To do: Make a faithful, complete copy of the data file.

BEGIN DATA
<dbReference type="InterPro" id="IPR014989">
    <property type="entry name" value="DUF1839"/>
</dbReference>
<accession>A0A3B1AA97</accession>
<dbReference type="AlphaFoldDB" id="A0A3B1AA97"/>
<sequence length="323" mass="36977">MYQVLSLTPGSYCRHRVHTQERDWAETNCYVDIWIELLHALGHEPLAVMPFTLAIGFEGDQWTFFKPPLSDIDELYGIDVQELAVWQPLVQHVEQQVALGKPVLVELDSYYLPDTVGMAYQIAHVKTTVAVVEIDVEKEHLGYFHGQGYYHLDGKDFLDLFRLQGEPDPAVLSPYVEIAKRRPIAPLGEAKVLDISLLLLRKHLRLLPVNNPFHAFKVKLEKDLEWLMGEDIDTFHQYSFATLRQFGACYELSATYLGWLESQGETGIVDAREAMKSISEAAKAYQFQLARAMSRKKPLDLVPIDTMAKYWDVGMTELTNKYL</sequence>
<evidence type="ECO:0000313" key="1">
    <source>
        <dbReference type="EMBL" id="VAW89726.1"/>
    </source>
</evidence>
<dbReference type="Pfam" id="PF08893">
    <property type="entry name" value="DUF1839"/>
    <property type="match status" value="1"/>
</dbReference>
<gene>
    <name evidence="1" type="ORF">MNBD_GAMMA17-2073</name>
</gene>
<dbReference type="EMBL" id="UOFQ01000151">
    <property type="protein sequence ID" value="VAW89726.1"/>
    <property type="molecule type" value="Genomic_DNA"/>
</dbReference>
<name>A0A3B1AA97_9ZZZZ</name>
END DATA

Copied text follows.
<dbReference type="InterPro" id="IPR014989">
    <property type="entry name" value="DUF1839"/>
</dbReference>
<accession>A0A3B1AA97</accession>
<dbReference type="AlphaFoldDB" id="A0A3B1AA97"/>
<sequence length="323" mass="36977">MYQVLSLTPGSYCRHRVHTQERDWAETNCYVDIWIELLHALGHEPLAVMPFTLAIGFEGDQWTFFKPPLSDIDELYGIDVQELAVWQPLVQHVEQQVALGKPVLVELDSYYLPDTVGMAYQIAHVKTTVAVVEIDVEKEHLGYFHGQGYYHLDGKDFLDLFRLQGEPDPAVLSPYVEIAKRRPIAPLGEAKVLDISLLLLRKHLRLLPVNNPFHAFKVKLEKDLEWLMGEDIDTFHQYSFATLRQFGACYELSATYLGWLESQGETGIVDAREAMKSISEAAKAYQFQLARAMSRKKPLDLVPIDTMAKYWDVGMTELTNKYL</sequence>
<evidence type="ECO:0000313" key="1">
    <source>
        <dbReference type="EMBL" id="VAW89726.1"/>
    </source>
</evidence>
<dbReference type="Pfam" id="PF08893">
    <property type="entry name" value="DUF1839"/>
    <property type="match status" value="1"/>
</dbReference>
<gene>
    <name evidence="1" type="ORF">MNBD_GAMMA17-2073</name>
</gene>
<dbReference type="EMBL" id="UOFQ01000151">
    <property type="protein sequence ID" value="VAW89726.1"/>
    <property type="molecule type" value="Genomic_DNA"/>
</dbReference>
<name>A0A3B1AA97_9ZZZZ</name>